Results Gleaned from Roundtable with Tribal Colleges, Education Organization Leaders.
April 7, 2020 Denver, Colo.— American Indians and Alaska Natives have significantly higher rates of chronic diseases and resulting effects, according to the Centers for Disease Control. It is more important than ever that tribal colleges and universities (TCUs) create greater opportunities in the health sciences fields to better serve Native people. Today the American Indian College Fund published Native Health Workforce Recommendations 2019, a report resulting from its September 2019 roundtable in Bismarck, North Dakota, where the College Fund convened TCU and education organization leaders to envision successful partnerships and TCU programs to graduate larger numbers of Native people in the health sciences fields to serve their communities.
The Native Health Workforce Recommendations 2019 report details the needs of TCUs, existing relationships with education organizations, and opportunities to expand engagement to increase health care graduates in Indian Country.
The following recommendations are detailed in the Native Health Workforce Recommendations 2019 report:
- Creating a health care careers guide for middle and high school students;
- Developing programs to share faculty and professional development;
- Establishing an advocacy initiative that removes barriers to health program accreditation;
- Creating opportunities through strategic engagement, consultation, and shared program development for partnerships among TCUs, reservation-based high schools, state/private colleges and universities, and health care professionals; Facilitating articulation agreements between tribal colleges and higher education institutions to create pathways into healthcare professions;
- Encourage relationships among middle and high schools, TCUs, and other higher education institutions to support recruitment and retention of Native students in healthcare fields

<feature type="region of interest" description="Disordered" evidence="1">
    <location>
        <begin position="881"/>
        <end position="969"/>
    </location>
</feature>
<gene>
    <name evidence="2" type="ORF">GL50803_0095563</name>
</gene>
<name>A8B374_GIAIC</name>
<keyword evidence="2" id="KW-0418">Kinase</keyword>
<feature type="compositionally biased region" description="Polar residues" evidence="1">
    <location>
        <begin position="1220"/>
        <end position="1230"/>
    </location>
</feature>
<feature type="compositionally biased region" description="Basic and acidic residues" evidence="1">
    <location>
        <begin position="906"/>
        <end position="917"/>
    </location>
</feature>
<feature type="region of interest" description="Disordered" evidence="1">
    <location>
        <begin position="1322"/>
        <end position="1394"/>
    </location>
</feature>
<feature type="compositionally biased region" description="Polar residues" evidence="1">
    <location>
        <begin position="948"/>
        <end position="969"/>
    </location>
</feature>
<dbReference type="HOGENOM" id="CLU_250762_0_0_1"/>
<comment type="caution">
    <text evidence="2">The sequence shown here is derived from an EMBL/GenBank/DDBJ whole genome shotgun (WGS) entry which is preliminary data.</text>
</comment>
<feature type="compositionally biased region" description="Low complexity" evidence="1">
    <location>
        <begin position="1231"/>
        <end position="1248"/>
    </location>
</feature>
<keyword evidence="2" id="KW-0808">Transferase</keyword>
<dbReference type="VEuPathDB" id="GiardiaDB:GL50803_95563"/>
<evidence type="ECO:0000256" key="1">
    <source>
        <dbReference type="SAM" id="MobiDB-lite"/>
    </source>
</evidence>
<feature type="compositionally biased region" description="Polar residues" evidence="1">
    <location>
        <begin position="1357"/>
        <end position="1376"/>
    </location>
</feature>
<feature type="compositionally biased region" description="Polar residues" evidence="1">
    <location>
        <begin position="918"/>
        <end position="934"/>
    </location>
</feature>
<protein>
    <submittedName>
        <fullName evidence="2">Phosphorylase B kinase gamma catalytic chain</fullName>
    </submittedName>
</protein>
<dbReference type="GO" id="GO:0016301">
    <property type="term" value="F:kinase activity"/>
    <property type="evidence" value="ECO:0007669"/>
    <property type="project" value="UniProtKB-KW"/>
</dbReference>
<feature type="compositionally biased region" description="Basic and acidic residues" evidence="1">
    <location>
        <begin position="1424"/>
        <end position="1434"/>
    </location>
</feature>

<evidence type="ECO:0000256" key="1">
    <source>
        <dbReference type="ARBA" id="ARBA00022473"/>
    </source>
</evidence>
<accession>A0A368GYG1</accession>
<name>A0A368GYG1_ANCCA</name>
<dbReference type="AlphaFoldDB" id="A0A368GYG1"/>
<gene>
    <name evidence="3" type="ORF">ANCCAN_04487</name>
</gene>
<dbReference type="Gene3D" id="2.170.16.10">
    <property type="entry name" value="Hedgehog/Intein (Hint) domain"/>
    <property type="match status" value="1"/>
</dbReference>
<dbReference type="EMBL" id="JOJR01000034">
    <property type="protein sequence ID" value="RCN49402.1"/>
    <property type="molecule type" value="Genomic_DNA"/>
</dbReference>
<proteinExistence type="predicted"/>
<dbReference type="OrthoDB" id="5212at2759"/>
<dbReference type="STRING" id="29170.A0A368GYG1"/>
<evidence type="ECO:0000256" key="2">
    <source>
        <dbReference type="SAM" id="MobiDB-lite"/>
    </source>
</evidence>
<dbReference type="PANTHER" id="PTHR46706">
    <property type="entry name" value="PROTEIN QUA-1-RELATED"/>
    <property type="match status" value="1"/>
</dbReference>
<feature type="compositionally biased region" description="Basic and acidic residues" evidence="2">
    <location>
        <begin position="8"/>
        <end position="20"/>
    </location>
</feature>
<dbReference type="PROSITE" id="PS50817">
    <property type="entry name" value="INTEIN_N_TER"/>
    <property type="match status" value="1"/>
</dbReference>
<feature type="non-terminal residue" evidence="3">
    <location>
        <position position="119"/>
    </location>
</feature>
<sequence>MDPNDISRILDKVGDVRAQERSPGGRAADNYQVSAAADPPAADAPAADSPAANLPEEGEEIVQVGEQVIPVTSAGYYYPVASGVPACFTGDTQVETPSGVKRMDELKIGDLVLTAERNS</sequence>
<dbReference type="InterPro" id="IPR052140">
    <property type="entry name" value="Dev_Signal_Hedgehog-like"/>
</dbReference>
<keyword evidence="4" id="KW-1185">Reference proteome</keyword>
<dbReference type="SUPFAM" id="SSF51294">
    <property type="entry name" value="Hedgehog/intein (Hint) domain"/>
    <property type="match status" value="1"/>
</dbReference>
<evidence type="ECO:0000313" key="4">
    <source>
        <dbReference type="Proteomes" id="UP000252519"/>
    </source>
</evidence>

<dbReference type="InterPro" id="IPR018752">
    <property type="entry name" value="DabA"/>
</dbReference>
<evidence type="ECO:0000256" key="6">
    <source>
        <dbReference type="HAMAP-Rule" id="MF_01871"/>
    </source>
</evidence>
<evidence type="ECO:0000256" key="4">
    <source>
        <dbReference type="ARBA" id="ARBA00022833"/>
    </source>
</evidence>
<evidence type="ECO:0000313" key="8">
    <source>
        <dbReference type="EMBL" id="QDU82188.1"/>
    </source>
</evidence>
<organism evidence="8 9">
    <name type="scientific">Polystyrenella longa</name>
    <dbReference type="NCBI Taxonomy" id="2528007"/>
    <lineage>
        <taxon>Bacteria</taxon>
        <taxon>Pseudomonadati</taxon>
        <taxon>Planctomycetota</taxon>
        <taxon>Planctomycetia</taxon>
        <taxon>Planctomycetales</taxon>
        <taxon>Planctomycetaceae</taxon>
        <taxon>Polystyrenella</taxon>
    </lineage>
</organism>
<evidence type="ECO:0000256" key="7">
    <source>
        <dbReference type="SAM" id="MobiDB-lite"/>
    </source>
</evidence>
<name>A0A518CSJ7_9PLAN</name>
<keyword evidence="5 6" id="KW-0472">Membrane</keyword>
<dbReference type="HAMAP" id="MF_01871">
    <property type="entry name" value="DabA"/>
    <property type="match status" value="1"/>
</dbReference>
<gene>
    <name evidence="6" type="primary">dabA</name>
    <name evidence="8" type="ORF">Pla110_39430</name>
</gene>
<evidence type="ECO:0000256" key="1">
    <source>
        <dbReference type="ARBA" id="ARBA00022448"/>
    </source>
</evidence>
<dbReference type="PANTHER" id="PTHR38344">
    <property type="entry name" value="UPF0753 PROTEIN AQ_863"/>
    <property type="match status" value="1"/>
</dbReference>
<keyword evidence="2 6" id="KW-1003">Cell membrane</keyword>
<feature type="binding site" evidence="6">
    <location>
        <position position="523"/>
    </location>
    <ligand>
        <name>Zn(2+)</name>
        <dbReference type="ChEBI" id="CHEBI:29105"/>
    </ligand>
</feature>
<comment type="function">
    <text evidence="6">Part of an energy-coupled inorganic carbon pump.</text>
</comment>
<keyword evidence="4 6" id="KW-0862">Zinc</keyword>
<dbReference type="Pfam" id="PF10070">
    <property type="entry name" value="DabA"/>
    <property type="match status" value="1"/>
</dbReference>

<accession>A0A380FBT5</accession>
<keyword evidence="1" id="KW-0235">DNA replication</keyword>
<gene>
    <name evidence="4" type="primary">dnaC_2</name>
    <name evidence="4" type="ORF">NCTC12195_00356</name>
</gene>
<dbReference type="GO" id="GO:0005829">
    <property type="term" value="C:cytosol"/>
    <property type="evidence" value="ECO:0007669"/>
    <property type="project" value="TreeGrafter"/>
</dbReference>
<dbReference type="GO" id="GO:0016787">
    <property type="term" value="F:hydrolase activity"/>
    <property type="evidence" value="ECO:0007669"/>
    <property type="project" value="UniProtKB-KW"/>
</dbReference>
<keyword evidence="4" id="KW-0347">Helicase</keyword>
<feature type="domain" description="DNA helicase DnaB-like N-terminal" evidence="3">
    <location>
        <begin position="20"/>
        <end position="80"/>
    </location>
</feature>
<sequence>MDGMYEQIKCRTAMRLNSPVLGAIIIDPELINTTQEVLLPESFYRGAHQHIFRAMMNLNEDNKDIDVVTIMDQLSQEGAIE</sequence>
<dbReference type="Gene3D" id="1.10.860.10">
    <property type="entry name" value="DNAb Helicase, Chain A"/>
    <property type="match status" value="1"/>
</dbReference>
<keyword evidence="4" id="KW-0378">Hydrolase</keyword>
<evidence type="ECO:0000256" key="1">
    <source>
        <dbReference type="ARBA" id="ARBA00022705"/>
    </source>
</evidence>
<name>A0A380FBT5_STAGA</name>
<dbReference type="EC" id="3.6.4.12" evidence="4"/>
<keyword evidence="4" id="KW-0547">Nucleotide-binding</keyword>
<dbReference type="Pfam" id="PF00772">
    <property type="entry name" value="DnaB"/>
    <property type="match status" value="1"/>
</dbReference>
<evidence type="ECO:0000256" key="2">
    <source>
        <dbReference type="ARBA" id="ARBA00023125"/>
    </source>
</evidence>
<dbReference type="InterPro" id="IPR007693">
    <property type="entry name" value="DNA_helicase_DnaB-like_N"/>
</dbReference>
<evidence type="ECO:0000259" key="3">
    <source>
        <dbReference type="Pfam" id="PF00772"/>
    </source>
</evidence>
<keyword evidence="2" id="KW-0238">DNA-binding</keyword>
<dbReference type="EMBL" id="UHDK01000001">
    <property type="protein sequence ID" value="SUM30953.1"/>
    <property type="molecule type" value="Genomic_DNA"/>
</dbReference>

- Investing in infrastructure such as wellness centers and food sovereignty programs to improve health indicators in tribal communities; and
- Assessing and report upon local, statewide, or regional initiatives practices that successfully support AIAN students in health professions.
Cheryl Crazy Bull, President and CEO of the American Indian College Fund, said, “The global pandemic that has captured our resources affirms the timely recommendations of this report. We need health care workers throughout the country but particularly among American Indian and Alaska Native populations where culturally competent and place-based providers are critical to combatting COVID-19. We must get ready now and for the future.”
The report is available for free download on the American Indian College Fund web site at https://www.collegefund.org.
About the American Indian College Fund – Founded in 1989, the American Indian College Fund has been the nation’s largest charity supporting Native higher education for 30 years. The College Fund believes “Education is the answer” and provided $7.72 million in scholarships to 3,900 American Indian students in 2018-19, with nearly 137,000 scholarships and community support totaling over $221.8 million since its inception. The College Fund also supports a variety of academic and support programs at the nation’s 35 accredited tribal colleges and universities, which are located near Indian reservations, ensuring students have the tools to graduate and succeed in their careers. The College Fund consistently receives top ratings from independent charity evaluators and is one of the nation’s top 100 charities named to the better Business Bureau’s Wise Giving Alliance. For more information about the American Indian College Fund, please visit www.collegefund.org.
Reporters: The American Indian College Fund does not use the acronym AICF. On second reference, please use College Fund.
Dina Horwedel, American Indian College Fund